How does Finance Minister Brian Lenihan deal with this divided society and find the money to pay the bills? He's battling everyone from the state's employees to our new colonial masters – the credit ratings agencies. They haven't exactly helped. Not only did they downgrade our credit rating before yesterday's important budget but a Standard and Poors spokesman expressed a desire for new faces in government.

For once, unity in the Dail as all politicians told S&P our government was none of their business. An apology was extracted.

Lenihan's only friends have turned out to be in the EU. Despite our dismissal of the Lisbon Treaty, all the vibes indicate that they'll turn a blind eye as we smash through the limits set within eurozone countries for national deficits and borrowing requirements.

For months now, commentators and the public have expressed exasperation that the government failed to take action last year to fill the gap in the finances. The debate amongst our celebrity economists has raged between those who insist that public spending must be slashed and those who demand that taxes are raised. All agree on the new clichι – sharing the pain.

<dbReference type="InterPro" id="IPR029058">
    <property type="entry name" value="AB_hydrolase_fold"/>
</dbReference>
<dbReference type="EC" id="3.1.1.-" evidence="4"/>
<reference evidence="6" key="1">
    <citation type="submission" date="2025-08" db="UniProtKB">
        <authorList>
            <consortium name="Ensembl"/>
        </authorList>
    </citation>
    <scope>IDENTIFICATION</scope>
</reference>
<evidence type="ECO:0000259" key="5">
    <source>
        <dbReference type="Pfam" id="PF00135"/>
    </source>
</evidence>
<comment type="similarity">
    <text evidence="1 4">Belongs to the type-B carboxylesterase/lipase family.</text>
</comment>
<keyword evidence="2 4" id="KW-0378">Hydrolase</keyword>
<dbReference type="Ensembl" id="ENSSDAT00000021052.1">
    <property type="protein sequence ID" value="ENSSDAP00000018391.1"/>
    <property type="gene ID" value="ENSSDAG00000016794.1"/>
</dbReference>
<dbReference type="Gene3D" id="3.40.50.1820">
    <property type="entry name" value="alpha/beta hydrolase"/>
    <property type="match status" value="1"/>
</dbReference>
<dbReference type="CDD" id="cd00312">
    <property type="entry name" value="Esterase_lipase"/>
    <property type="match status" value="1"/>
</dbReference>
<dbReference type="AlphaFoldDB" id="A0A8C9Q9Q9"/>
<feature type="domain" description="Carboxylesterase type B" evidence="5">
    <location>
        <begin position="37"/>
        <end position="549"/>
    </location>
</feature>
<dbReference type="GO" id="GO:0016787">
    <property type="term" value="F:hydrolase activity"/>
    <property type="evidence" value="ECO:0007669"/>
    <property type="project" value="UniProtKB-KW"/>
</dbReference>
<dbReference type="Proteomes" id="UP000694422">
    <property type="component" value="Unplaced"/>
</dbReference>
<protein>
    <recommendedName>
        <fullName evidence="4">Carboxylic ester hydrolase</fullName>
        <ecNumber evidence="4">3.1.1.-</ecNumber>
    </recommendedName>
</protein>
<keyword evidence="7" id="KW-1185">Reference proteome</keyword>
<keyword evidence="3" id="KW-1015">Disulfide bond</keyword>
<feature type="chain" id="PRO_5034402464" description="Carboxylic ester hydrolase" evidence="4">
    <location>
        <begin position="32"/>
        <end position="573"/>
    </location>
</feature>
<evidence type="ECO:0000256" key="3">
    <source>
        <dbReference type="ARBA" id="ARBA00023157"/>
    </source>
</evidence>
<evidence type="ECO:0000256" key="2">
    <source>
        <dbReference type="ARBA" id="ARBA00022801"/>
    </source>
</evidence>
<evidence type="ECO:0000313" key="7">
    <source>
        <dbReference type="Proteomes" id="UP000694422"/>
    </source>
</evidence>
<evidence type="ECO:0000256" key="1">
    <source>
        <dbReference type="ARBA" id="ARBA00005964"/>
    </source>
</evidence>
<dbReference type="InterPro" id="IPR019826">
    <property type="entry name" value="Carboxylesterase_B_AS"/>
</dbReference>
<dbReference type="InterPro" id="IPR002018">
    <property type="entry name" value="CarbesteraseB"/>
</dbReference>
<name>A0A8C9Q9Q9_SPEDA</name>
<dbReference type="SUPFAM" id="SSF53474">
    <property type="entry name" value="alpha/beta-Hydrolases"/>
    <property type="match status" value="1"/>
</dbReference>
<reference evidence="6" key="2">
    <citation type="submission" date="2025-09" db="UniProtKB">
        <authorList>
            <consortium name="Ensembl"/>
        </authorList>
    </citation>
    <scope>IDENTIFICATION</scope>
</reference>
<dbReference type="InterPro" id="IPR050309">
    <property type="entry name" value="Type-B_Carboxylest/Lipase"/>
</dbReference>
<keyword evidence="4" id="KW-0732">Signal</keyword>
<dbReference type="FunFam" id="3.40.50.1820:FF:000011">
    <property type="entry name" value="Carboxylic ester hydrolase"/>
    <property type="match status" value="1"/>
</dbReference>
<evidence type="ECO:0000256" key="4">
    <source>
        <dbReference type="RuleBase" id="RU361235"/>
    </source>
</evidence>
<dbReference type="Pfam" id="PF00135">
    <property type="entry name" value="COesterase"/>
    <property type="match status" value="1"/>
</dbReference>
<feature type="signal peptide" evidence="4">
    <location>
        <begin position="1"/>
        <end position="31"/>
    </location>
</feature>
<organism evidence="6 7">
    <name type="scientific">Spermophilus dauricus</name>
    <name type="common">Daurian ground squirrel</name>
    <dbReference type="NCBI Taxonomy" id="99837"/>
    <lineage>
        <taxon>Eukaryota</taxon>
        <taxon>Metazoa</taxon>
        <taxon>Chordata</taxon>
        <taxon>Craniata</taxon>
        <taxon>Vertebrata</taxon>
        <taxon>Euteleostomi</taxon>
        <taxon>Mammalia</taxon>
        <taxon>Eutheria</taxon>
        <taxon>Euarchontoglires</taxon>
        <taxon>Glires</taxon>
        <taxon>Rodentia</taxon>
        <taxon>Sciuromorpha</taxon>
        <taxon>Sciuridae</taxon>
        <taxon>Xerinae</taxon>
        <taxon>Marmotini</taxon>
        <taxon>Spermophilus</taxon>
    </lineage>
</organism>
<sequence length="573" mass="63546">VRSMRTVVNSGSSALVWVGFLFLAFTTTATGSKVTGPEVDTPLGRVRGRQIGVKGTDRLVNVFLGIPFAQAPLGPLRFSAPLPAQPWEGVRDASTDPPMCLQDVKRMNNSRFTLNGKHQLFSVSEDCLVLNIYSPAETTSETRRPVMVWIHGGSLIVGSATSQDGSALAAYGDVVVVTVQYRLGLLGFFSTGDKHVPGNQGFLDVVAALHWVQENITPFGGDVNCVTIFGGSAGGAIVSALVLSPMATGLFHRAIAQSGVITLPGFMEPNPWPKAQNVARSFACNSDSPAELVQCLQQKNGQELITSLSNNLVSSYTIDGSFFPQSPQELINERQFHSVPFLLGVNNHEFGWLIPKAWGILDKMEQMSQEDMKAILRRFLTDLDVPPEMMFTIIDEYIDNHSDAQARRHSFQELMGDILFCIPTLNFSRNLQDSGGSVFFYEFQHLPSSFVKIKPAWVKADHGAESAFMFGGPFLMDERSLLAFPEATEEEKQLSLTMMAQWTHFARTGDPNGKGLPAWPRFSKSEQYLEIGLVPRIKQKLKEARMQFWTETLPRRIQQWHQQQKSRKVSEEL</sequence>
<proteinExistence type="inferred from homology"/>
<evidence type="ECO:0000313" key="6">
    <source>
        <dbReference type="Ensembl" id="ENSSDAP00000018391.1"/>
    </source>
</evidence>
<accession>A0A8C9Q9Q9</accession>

Yesterday's budget was painful alright. Nothing was spared and Lenihan probably satisfied no one with his Solomon-like decisions. He's cutting public spending by €1.5 billion and adjusting taxes in the hope of raising €1.8 billion, adding up to a deficit-busting €3.3bn.

Generous social welfare payments have been slashed and emergency income tax levies have been doubled. Minimum wage earners will now pay some income tax.

He even cancelled Christmas – the traditional dole double payment in December has being cut. Worse, we know there is even more to come over the next five years.

The war between public and private sector workers will continue to rage as his speech included precious little about public sector reform. But maybe he's still thinking of keeping those unions on board and off the streets.

But what everyone wants to know is whether the bond markets, on whom we depend, will be impressed. If the international money markets want to see us suffer, then suffer we will. Everybody has lost, and all must have sacrifices.

Last edited by Blackleaf; Apr 8th, 2009 at 12:19 PM..